I remember making cards already from my childhood. During crafting lessons in basic school, it was custom to make your own creations for holidays and I still have it in my blood. Right now, I enjoy watching my little one developing the same enthusiasm.
Since I wasn’t crafting for some time, I loved observing other crafters and when I had enough time until holidays or events, I also placed orders. When I started my big “vacation”, I decided to explore the paper world along with crocheting.
I don’t know anymore, how I came across this information, but with great excitement I rolled myself into a workshop, which was also a machine introduction. The trainer’s own machines and cutting blades could be used there. This was my first contact with paper cutting machines. In this workshop we used machines where you had to roll the paper with a cutting die and handle through the machine and had a separate die for each image. The photo shows my favorite card from this workshop. I really enjoyed working there and was considering buying a machine myself, but since I didn’t make cards very often and I found it too expensive to find and buy cutting dies, I abandoned the idea.
My other half, however, did not leave the matter and continued research. I got such a gorgeous instrument for my birthday that I had tears in my eyes. I didn’t even know that this type of machine can be so advanced, but my technical enthusiast found the highest level. I now have a yellow Cricut Explore Air 2 on the table. Compared to what I tried in the card workshop, this machine is electronic, and the cut shapes can be set in the software. This means that one blade is installed on the machine and you can determine which image and in what size to cut. The software offers projects itself and allows you to import images yourself.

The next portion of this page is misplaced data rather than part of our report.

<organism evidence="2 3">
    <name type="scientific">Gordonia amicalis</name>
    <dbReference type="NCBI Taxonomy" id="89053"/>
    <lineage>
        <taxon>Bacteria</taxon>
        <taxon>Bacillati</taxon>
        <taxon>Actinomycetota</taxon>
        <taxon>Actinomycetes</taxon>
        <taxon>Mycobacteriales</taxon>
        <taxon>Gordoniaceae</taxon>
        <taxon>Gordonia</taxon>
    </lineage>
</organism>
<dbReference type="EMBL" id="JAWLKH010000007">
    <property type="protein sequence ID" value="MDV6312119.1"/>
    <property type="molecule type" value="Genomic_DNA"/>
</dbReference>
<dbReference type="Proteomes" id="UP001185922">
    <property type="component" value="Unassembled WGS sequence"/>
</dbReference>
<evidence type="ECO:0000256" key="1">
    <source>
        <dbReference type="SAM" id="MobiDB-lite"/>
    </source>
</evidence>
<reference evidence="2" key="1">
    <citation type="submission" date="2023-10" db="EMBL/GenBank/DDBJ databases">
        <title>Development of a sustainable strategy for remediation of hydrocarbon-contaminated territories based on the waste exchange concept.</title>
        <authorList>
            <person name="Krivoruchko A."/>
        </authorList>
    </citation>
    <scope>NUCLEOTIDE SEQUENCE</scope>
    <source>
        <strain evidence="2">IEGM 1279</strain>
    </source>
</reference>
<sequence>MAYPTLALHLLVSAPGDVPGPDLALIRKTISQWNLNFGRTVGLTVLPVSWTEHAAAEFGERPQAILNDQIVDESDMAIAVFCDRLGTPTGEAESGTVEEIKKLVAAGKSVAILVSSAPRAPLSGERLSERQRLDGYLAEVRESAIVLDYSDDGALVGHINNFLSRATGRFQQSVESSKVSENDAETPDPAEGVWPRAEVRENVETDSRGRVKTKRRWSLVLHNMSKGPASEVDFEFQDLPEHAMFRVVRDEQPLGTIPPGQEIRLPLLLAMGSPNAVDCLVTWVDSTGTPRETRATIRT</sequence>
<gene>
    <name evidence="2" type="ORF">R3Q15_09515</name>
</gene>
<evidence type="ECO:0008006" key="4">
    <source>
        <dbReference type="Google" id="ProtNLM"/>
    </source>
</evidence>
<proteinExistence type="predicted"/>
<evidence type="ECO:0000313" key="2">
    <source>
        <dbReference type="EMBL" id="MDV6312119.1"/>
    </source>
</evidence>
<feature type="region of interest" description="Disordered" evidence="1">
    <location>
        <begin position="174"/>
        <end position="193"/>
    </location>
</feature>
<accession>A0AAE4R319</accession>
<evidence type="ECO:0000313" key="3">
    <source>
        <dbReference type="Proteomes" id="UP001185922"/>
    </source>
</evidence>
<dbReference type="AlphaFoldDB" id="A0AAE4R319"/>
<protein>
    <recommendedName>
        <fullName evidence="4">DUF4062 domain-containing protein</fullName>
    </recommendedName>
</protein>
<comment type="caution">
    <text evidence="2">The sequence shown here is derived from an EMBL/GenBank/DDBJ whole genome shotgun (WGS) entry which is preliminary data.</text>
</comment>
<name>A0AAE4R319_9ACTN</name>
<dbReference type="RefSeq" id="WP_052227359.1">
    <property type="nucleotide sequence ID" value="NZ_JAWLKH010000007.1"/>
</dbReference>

I do not mean to say that a big machine is absolutely necessary to make cards – that has been my journey. If you are interested in guided activities, I also recommend finding some workshops – these offer the equipment and experienced people who share good tips. Nowadays, you can also find a lot of video tutorials on Youtube, which you can try at home. When you find a good video, it usually shows what you need in the beginning – you can get the equipment from the store and then craft along with the video. Well-stocked handicraft shops sell ready-made cutouts. If you want to make cards only for personal use to give to loved ones, it is not necessary to buy a machine, but instead to find a good store that offers you exciting things.
One great helper, which I was also very happy to find, is a paper trimmer, which can also be used to draw scoring lines. A guillotine is probably familiar from school or the office – I would call the trimmer its little brother. There you can cut straight lines on cardstock with a sharp sliding blade. In addition, the base table has grooves and comes with a tool to draw a nice straight scoring line by pressing on the paper above the groove. The base table also has a ruler (in inches and centimeters) that can be used to measure a cut section or line spacing.